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J. Martins’s “Love Me More” EP is a Stunning Comeback from a Highlife Maestro

J. Martins’s “Love Me More” EP is a Stunning Comeback from a Highlife Maestro

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Love Me More is a concise, smart, and grand return of J. Martins to the African music scene…

By Emmanuel Daraloye

On October 7, 2022, J. Martins released a five-track EP titled Love Me More, under the Don Music Family Group. It is his first project release since 2016.

J. Martins, real name, Martins Okechukwu Justice, formally introduced himself to the Nigerian music scene with “Good Or Bad” in 2008. The smash hit had inputs from Timaya and P Square. While you might feel it was too crowded for such a budding artiste, J. Martins did well on the song in showing Africa the talent he possessed. He followed it up with the motivation-laden “Cool Temper.” Since the release of these two songs, things changed for good for him. He took his music outside Nigeria, becoming a frequent performer in French-speaking countries long before Yemi Alade came with her Mama Africa mantra. J. Martins, however, has been relatively inactive in the scene as he has been devoting much of his time to entrepreneurship and advocacy in recent times. 

J. Martins
J. Martins

Shakers, synths, bass line, and a spooky guitar kick form a large chunk of the production of the first song on this EP, “Onye Malu.” A reluctant J. Martins had some words for his supposed lover “Attention, I hate to do this but listen to me.” It’s a call to action. In the second verse, he admits he doesn’t feel like addressing the topic but he sees the need to address her, to stop her from defaming him. It’s a warning. On the second verse, he takes it more personally as he throws words around, and accuses her of lying and faking it. He pleads with her to stop to avert the repercussions of her actions. On “Onye Malu,” he addresses some lingering issues. No doubt, he’s displeased over some things. Could the lover in question be an ex or a former friend? It’s difficult to ascertain, but one thing is clear in this song: he has some words to say, he says them, and I hope he finds some relief from it. The occasional saxophone run on this song is a beautiful delight. It serves as a musical coat on the instrumentals, and complements J. Martins’s beautiful vocals.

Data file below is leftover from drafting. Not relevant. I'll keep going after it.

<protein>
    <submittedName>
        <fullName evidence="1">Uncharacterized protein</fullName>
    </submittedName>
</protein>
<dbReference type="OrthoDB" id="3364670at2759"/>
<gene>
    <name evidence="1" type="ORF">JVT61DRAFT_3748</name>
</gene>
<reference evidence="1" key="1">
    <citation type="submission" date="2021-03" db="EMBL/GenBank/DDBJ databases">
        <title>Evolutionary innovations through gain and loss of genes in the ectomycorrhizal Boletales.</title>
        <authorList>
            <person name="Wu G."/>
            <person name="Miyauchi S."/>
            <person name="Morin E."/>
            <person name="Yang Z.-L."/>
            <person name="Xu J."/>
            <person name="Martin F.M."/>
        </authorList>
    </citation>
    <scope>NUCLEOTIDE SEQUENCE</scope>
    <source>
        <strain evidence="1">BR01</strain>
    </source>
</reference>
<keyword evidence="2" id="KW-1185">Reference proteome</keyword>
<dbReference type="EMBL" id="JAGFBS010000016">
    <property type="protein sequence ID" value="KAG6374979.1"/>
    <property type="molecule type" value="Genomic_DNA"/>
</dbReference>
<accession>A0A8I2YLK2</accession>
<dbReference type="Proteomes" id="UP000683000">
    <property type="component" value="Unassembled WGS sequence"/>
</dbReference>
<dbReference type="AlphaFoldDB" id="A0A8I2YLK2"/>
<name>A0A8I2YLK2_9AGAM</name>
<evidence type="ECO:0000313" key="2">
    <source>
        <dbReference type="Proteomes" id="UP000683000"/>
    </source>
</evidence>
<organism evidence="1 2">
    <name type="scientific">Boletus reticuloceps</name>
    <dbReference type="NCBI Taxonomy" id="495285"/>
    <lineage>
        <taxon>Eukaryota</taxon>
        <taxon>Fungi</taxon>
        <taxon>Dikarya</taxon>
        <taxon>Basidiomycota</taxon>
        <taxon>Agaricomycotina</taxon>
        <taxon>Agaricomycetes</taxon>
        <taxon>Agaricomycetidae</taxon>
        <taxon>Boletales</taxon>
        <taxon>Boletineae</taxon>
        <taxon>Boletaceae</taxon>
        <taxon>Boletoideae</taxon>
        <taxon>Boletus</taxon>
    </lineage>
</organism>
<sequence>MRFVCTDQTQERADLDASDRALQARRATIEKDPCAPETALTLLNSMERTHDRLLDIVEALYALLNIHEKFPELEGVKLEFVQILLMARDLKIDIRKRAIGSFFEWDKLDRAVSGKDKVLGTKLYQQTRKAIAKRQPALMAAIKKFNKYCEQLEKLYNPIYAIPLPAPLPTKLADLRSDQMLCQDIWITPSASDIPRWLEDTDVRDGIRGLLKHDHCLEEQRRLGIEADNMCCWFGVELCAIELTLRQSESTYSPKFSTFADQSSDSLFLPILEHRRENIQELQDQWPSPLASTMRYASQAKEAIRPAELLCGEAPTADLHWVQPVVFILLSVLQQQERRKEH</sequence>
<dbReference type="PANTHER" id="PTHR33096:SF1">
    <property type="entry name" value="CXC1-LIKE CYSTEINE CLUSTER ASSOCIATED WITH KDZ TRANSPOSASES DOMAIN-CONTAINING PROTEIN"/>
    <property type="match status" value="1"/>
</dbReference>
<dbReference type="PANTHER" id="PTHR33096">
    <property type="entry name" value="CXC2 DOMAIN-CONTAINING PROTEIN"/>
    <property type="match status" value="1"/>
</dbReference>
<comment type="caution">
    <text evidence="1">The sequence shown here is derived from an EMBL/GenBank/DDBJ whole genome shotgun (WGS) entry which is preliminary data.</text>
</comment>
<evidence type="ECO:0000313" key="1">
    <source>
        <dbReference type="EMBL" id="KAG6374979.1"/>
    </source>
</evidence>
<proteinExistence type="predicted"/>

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The instrumental of “Gimme Lov” shares similarities with Omah Lay’s “Woman.” The topics are alike, too. On this track, J. Martins is jumpy and sounds more excited. It’s a ballad that touches on faithfulness, sex and more. J. Martins, alongside the backup singer, claims to be madly in love with a girl and begs for her love. It’s a shade of Highlife mixed with a bit of Afrobeats. This is a signature J. Martins’s sound, and it doesn’t sound as if he’s trying to gamble. He sticks to what he knows how to do best: his ability to strike up a good melody. The song is bound to make you sway to its mood. However, the refrain crowd vocals used on this song is needless and jars the ear. But then, the solo guitar run is a fine way of ending a track. “Gimme Lov” would be a great addition to the next wedding playlist. He stands to gain more if this song is properly promoted.